IViR Lecture: Generative Crimes

The advent of Generative Artificial Intelligence (GenAI) has ushered in a new era of technological innovation, poised to revolutionize various sectors by democratizing creativity, enhancing productivity, and fostering advancements across a myriad of fields. But this technology also has a darker side. The dual-use nature of GenAI means it can also facilitate criminal activities such as enabling sophisticated phishing schemes, creating deepfakes, automating the generation of illegal content, and facilitating a broad spectrum of fraudulent activities. These advances in technology, while beneficial in many respects, provide a toolkit for criminals that is more accessible, efficient, and difficult to trace than ever before. The democratization of such powerful tools means that the barriers to entry for committing sophisticated crimes are significantly lowered, not only enhancing the abilities of seasoned criminals but also enabling novices to perpetrate complex crimes with ease.

This talk introduces these generative crimes, categorized by the nature of the generated content and its intended use, whether for creating neutral or deceptive content. It scrutinizes the disruptive impact of GenAI on criminality, analyzing its unique attributes that amplify the capabilities of criminal enterprises. Through an in-depth examination of legal, societal, and technological adaptations necessary to counteract these emerging threats, it proposes a multifaceted approach involving regulatory adjustments, the reshaping of law enforcement strategies, and a call for increased societal and industry engagement. It argues for a holistic response that encompasses legal reforms, technological innovations, and public education to mitigate the risks associated with generative crimes, thereby ensuring that GenAI’s potential is harnessed for the betterment of society rather than its detriment.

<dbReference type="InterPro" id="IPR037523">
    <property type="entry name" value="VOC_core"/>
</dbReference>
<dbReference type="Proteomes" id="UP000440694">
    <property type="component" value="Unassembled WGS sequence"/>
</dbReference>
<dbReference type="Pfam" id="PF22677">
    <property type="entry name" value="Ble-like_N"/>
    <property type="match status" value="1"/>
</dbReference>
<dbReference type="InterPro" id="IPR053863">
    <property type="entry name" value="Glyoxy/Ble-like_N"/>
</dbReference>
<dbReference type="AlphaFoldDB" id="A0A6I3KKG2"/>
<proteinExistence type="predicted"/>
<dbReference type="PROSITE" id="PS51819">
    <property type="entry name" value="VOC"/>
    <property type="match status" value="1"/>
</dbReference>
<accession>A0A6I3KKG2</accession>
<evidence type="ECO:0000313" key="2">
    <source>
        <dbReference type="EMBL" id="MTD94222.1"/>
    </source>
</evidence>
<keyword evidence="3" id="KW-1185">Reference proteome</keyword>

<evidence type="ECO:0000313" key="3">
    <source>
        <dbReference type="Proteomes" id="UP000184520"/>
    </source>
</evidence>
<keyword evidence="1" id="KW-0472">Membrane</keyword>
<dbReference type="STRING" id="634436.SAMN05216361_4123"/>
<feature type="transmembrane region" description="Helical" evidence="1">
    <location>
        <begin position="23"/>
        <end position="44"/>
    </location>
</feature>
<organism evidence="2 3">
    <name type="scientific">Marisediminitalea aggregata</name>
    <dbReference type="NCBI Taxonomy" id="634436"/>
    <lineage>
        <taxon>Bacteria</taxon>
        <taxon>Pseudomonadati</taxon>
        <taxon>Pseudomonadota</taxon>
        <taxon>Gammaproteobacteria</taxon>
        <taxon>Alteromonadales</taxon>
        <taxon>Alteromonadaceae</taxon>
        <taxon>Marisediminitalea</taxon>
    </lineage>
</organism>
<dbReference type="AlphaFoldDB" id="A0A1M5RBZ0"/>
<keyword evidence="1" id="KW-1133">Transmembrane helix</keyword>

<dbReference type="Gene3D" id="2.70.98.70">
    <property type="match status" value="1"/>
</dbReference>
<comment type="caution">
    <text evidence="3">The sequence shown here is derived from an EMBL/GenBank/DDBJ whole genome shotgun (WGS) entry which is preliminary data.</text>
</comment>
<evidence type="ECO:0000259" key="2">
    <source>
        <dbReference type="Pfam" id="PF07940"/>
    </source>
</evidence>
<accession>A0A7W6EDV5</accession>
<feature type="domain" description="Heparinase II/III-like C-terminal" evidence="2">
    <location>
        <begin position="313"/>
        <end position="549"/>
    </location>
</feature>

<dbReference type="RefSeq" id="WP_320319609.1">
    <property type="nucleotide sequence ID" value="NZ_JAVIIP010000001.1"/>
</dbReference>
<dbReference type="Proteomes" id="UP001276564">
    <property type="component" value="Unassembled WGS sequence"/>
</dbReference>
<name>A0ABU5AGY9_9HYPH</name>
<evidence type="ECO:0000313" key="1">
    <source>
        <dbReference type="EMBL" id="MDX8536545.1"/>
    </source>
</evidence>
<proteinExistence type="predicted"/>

Date: 26 April 2024
Time: 15:30 – 16:45 CET (Amsterdam)
– IViR Room, REC A5.24, Nieuwe Achtergracht 166, 1018 WV Amsterdam.
– Online via Zoom (you will receive the Zoomlink via e-mail on the morning of the lecture).
See also the flyer.

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